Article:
Best of luck,

peterejohnsonmd.com

Peter E. Johnson, MD
Chicago Plastic Surgeon
4.0 out of 5 stars 28 reviews

Prolonged swelling after tummy tuck

+1

Thank you for your photos.  It appears that you have both swelling in the soft tissues as well as some fluid that hasn't completely drained as well.  This is evidenced by the continued output in your drains, which is not 100% efficient at removing all the fluid.  It seems as though your surgeon is following this swelling closely, therefore you may simply need more time and patience at this point.  I would continue a dialog with your surgeon as well as voice any concerns you have.  I am sure that you will both come to a reasonable plan of action.

Tito Vasquez, MD, FACS
Southport Plastic Surgeon
5.0 out of 5 stars 4 reviews

Swelling after Tummy Tuck?

+1

Thank you for the question.

As always, it is best to be seen in person ( by your plastic surgeon) for precise diagnosis and treatment.

Abdominal wall "swelling" after tummy tuck may be related to:
1. Swelling in the soft tissues.  This may take several months to resolve and may worsen with increased activity  or at the end of the day.   Patience  is required to allow for resolution of the swelling. The swelling occurs because of the interruption of venous and lymphatic channels that occurs during the tummy tuck operation.
2. Fluid accumulation in the space between the skin and the abdominal wall muscle.  this may consist of blood ( hematoma)  or serum (seroma).  This fluid accumulation can generally be diagnosed by physical examination ( occasionally ultrasound  may be helpful).  Treatment consists of aspiration;  several episodes of aspiration may be necessary.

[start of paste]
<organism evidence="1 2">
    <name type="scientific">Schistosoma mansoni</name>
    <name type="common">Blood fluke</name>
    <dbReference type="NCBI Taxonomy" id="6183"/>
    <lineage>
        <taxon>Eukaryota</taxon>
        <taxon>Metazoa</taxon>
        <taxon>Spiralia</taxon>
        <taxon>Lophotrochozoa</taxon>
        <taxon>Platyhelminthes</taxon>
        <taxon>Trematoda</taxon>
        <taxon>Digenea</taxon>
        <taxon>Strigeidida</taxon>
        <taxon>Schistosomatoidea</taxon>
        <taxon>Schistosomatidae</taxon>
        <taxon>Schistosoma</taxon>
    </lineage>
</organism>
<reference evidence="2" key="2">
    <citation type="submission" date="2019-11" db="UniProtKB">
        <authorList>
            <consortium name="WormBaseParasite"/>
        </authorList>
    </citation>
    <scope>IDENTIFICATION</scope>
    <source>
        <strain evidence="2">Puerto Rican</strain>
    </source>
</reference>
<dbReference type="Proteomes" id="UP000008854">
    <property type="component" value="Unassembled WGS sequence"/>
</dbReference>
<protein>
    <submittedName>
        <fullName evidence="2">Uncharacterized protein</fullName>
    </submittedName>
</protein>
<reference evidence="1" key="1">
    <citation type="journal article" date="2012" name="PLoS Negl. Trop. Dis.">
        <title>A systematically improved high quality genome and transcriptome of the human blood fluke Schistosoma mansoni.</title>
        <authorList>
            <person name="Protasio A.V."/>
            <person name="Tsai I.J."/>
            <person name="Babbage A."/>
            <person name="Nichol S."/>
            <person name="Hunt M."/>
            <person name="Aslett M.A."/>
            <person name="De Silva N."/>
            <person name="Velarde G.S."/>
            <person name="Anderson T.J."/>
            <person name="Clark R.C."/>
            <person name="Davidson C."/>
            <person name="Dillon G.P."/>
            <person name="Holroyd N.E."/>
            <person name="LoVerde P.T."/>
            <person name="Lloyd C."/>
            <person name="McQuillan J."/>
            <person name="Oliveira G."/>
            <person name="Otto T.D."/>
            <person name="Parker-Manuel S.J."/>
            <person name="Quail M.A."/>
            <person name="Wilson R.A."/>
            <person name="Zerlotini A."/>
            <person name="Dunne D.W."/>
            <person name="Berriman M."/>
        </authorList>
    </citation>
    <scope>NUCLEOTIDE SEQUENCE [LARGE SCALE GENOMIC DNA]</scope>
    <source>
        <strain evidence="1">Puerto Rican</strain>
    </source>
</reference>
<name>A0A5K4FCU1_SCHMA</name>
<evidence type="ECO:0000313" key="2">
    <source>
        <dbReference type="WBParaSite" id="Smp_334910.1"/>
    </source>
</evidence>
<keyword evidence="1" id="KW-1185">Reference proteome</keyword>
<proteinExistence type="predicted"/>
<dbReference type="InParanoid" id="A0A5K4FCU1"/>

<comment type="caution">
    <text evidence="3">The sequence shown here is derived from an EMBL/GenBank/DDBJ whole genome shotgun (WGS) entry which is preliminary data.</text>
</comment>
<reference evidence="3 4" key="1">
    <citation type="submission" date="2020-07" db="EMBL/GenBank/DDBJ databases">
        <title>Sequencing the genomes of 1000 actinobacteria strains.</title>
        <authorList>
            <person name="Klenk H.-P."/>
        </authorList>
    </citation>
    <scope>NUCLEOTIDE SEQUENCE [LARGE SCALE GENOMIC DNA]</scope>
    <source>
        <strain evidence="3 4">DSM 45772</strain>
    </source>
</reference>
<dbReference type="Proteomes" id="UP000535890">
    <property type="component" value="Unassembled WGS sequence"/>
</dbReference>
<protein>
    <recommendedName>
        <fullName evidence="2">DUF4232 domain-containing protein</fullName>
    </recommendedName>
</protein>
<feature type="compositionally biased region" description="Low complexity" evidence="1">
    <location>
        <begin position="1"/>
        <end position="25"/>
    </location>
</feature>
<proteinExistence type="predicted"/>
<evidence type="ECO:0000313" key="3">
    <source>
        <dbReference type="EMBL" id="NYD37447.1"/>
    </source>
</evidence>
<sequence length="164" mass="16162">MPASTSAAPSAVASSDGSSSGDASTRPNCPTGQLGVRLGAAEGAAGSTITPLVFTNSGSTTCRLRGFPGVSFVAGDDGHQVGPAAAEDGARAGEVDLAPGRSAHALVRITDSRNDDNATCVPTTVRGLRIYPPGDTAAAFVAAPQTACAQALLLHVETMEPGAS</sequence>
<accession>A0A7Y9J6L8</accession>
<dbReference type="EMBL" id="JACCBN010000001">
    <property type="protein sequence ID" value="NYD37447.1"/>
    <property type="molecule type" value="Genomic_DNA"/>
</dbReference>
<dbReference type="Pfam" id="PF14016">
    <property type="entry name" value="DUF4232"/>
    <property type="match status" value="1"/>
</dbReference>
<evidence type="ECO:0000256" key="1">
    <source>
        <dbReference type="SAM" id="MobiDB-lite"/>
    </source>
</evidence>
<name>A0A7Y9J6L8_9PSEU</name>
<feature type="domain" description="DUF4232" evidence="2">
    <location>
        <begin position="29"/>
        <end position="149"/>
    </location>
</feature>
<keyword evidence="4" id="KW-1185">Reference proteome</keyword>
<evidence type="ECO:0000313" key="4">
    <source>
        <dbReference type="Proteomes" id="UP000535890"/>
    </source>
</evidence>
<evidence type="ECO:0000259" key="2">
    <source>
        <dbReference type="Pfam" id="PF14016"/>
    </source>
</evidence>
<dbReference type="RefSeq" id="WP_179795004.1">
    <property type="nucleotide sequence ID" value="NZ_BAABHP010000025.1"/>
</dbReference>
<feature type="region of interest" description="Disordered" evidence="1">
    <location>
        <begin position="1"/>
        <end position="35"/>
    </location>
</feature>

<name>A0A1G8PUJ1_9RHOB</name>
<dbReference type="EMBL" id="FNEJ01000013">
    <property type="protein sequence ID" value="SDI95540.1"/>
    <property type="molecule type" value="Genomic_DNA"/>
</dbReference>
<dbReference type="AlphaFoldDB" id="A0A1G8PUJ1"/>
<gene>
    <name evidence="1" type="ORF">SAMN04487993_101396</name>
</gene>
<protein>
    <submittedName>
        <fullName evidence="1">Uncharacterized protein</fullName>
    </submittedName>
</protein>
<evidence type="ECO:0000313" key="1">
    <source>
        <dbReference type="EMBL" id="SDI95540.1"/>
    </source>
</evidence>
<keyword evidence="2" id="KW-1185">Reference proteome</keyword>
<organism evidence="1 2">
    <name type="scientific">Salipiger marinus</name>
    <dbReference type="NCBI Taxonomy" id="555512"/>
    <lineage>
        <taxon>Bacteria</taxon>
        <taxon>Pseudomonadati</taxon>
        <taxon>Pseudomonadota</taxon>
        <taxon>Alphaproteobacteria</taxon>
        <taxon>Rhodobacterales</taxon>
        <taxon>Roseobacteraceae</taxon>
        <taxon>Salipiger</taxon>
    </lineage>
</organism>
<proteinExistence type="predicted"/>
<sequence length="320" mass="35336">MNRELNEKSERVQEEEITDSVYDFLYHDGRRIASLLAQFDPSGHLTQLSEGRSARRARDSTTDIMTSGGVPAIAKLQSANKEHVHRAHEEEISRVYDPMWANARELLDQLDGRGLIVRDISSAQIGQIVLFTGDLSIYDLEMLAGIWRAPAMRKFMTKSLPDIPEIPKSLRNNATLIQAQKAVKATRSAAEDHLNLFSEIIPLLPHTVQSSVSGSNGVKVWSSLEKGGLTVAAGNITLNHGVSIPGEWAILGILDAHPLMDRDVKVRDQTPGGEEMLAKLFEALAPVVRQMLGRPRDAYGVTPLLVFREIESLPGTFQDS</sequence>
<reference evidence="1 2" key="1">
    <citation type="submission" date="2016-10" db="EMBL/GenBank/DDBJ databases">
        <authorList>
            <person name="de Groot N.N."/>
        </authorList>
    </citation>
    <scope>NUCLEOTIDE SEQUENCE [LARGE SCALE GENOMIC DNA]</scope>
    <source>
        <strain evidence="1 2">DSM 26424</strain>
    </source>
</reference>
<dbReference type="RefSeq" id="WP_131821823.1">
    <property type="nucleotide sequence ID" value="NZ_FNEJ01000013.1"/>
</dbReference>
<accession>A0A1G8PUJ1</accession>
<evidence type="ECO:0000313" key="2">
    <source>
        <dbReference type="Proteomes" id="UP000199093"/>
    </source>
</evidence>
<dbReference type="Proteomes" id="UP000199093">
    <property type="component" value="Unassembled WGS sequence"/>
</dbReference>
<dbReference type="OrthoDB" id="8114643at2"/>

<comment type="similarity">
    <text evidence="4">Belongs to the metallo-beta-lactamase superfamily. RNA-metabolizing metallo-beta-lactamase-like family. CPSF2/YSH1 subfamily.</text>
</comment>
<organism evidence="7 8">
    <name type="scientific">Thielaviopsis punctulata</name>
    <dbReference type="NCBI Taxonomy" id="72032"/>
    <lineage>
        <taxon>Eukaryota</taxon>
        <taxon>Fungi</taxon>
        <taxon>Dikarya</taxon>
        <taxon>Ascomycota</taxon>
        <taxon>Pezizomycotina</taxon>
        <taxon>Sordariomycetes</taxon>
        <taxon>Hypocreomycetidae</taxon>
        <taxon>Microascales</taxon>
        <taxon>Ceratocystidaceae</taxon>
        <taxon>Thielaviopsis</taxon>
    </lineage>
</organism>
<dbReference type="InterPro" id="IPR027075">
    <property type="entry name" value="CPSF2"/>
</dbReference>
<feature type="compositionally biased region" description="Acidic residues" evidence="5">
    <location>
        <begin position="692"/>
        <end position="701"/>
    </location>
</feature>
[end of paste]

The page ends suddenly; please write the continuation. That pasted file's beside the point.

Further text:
3. Separation of the abdominal wall muscle repair may lead to a swelling/bulge appearance. This may be diagnosed on physical examination  with your surgeon examining you in different bodily positions. One of the steps of a tummy tuck procedure involves reapproximation (plication)  of the rectus muscles.  These muscles have spread apart during pregnancy and/or weight gain. Bringing them together again in the midline helps to “tighten” the abdominal wall as well as to narrow the waistline.
4. Residual adipose tissue may be confused for swelling. Again this is most easily diagnosed by physical examination. Additional liposuction surgery maybe necessary to improve the results of surgery.
Generally, it takes many months for swelling to resolve after tummy tuck surgery and it may take up to one year  (or greater)  a complete skin redraping  to occur.

I hope this helps.

Tom J. Pousti, MD, FACS
San Diego Plastic Surgeon
5.0 out of 5 stars 727 reviews

These answers are for educational purposes and should not be relied upon as a substitute for medical advice you may receive from your physician. If you have a medical emergency, please call 911. These answers do not constitute or initiate a patient/doctor relationship.